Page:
As the executive director of the Hispanic Technology and Telecommunications Partnership (HTTP), I am proud to represent a coalition of national and regional Hispanic organizations working to increase awareness of the impact of technology and telecommunications policy on the U.S. Hispanic community. As a coalition, HTTP’s members support policies that promote universal access to, and adoption of technology, including broadband Internet. As members of the Internet Innovation Alliance, we support the policies, partnerships and private-sector opportunities to ensure investment leading to expanded broadband access and innovation that makes the Internet more useful to this community.
We care about these policy and business matters for important reasons. According to the Pew Research Center’s Internet and American Life Project, 51 percent of Hispanics access the Internet via a mobile device, while only 33 percent of whites do. The mobile platform has proven to be an accessible “on-ramp” to the Internet while many Latinos continue to lag in adoption of home broadband. Ensuring that Latinos are online, and using the Internet in their daily lives to access education, healthcare and other opportunities is a key to ensuring the future prosperity for the community.
Latinos continue to lead in entrepreneurship — establishing a record number of new businesses. With broadband Internet, small businesses can reduce operating costs while increasing their competitive edge. Broadband access allows business owners, even home-based businesses, to take full advantage of the global digital economy by having real time access to market data, paying bills online, conducting market research through social media, and improving the efficiency of their business operations. It also allows businesses to connect to new markets a few towns or a continent away. These efficiencies can lead to growth and job creation.
The benefits of broadband are not just tied to business. A digital connection also produces significant benefits for individuals and families. For example, broadband access can reduce the cost of delivering high-quality healthcare, especially in rural areas where the closest hospital maybe more than 100 miles away. With broadband Internet, doctors can provide timely diagnoses through remote consultations, saving patients the time and expense of traveling to the doctor’s office (10 Benefits of Health IT). Emerging mobile health and distance healthcare technology offer a significant opportunity to address the health disparities facing the most vulnerable, rural and mobile Latino communities.
For Hispanics, broadband Internet access is no longer a luxury but a competitive necessity. Without reliable access, businesses and individuals will miss out on opportunities and information, putting them at a disadvantage in today’s digital economy. That is why the Hispanic Technology and Telecommunications Partnership is proud to add its voice to the call for the deployment of broadband Internet throughout our country, and national attention to realizing universal digital literacy. It is, in fact, the quickly emerging American communities who will benefit most from the rapid deployment of technology in the digital age.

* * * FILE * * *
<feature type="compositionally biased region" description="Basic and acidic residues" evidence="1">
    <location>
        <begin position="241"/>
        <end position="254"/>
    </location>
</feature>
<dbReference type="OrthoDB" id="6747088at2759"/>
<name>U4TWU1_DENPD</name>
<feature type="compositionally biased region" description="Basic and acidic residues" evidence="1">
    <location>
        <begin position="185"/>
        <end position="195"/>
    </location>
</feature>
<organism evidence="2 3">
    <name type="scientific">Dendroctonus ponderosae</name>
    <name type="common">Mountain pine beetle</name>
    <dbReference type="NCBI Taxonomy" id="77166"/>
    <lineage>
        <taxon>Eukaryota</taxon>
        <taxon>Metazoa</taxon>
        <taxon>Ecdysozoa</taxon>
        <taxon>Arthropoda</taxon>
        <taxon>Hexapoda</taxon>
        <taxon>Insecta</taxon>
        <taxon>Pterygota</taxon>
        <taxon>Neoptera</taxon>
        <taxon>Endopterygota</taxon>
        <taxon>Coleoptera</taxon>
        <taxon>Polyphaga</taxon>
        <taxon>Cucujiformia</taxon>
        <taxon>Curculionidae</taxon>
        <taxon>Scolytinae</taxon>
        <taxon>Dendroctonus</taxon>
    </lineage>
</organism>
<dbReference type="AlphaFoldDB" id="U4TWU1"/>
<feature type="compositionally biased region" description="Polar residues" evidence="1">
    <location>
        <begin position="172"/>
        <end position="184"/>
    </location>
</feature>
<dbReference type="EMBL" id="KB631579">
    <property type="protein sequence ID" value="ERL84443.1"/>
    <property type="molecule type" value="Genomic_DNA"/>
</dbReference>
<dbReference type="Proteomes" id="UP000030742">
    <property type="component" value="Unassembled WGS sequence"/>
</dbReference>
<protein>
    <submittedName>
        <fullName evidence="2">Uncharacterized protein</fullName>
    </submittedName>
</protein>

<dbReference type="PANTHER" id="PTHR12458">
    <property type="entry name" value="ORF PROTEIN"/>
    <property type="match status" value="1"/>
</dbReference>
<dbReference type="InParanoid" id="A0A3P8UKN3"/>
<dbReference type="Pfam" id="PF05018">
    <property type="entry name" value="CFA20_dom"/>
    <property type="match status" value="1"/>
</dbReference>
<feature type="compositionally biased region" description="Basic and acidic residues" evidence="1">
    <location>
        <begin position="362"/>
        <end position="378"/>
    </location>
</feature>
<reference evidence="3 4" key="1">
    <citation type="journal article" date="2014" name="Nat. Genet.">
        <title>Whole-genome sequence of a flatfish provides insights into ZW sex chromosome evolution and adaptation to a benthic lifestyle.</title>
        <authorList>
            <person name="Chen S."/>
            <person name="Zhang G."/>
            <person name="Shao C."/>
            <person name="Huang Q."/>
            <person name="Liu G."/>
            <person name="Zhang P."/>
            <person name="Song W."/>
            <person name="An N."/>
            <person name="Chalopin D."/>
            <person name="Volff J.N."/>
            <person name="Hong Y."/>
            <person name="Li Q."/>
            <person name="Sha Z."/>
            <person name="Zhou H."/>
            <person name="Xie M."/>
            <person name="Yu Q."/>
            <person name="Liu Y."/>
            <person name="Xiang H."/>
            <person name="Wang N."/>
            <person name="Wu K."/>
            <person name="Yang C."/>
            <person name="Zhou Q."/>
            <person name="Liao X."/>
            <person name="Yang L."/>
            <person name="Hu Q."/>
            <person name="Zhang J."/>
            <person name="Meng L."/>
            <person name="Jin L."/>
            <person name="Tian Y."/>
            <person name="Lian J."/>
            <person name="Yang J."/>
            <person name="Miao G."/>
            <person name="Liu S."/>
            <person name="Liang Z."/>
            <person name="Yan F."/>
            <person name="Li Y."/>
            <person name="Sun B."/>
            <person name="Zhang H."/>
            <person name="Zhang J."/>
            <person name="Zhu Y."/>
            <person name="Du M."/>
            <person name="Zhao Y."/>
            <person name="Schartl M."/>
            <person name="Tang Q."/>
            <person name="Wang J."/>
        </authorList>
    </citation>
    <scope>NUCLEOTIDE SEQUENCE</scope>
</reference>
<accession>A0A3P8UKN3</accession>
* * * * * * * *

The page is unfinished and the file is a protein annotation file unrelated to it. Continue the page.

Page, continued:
— Jason A. Llorenz, Esq.
Thursday, August 25
Earlier this month, IIA Strategic Counsel Henry M. Rivera spoke as the Labor Council for Latin American Advancement’s Leadership Development & Educational Conference. After his speech, he sat down with James Ferré of Caribbean Business to talk about mobile broadband adoption in the Hispanic community, and the roll the planned merger of AT&T and T-Mobile can play in closing the digital divide:
In 2008, Hispanic Internet adoption increased to 54%, while overall U.S. Internet access was 69%. When it comes to mobile Internet, however, Hispanics are among the most avid adopters. Their 53% rate of mobile-Internet adoption trails that of African Americans, but is far ahead of whites (33%), according to a study by the Hispanic Institute.
“That is why wireless [broadband Internet] is so important for Hispanics,” Rivera said.
Full text of Rivera’s speech at the Leadership Development & Educational Conference is available here.
Wednesday, August 17
In an op-ed for the Puerto Rico Daily Sun, United States Hispanic Chamber of Commerce President & CEO Javier Palomarez writes about encouraging economic growth by expanding wireless broadband access, and how AT&T’s merger with T-Mobile is a major step in the right direction. Here’s an excerpt:
AT&T recently announced plans to acquire T-Mobile and deliver next-generation, high-speed “4G LTE” broadband access to millions more Americans — specifically, to more than 97 percent of the country. Granting all areas — East, West, North, South — access to advanced mobile broadband will enable our nation’s 3 million Hispanic-owned businesses to flourish, streamline growth and generate revenue which will flow throughout these communities.
Palomarez’s full op-ed is worth checking out.
Wednesday, December 23
A new report from Pew has some encouraging news about Internet use in the Hispanic community:
From 2006 to 2008, internet use among Latino adults rose by 10 percentage points, from 54% to 64%. In comparison, the rates for whites rose four percentage points, and the rates for blacks rose only two percentage points during that time period.
Latinos still trail whites in Internet use, but the Pew report shows that the gap is diminishing. Unfortunately, when it comes to broadband adoption at home, the Hispanic community saw very little change — from 79% of Internet users in 2007, to 81% in 2008.
The full Pew report is available here (PDF)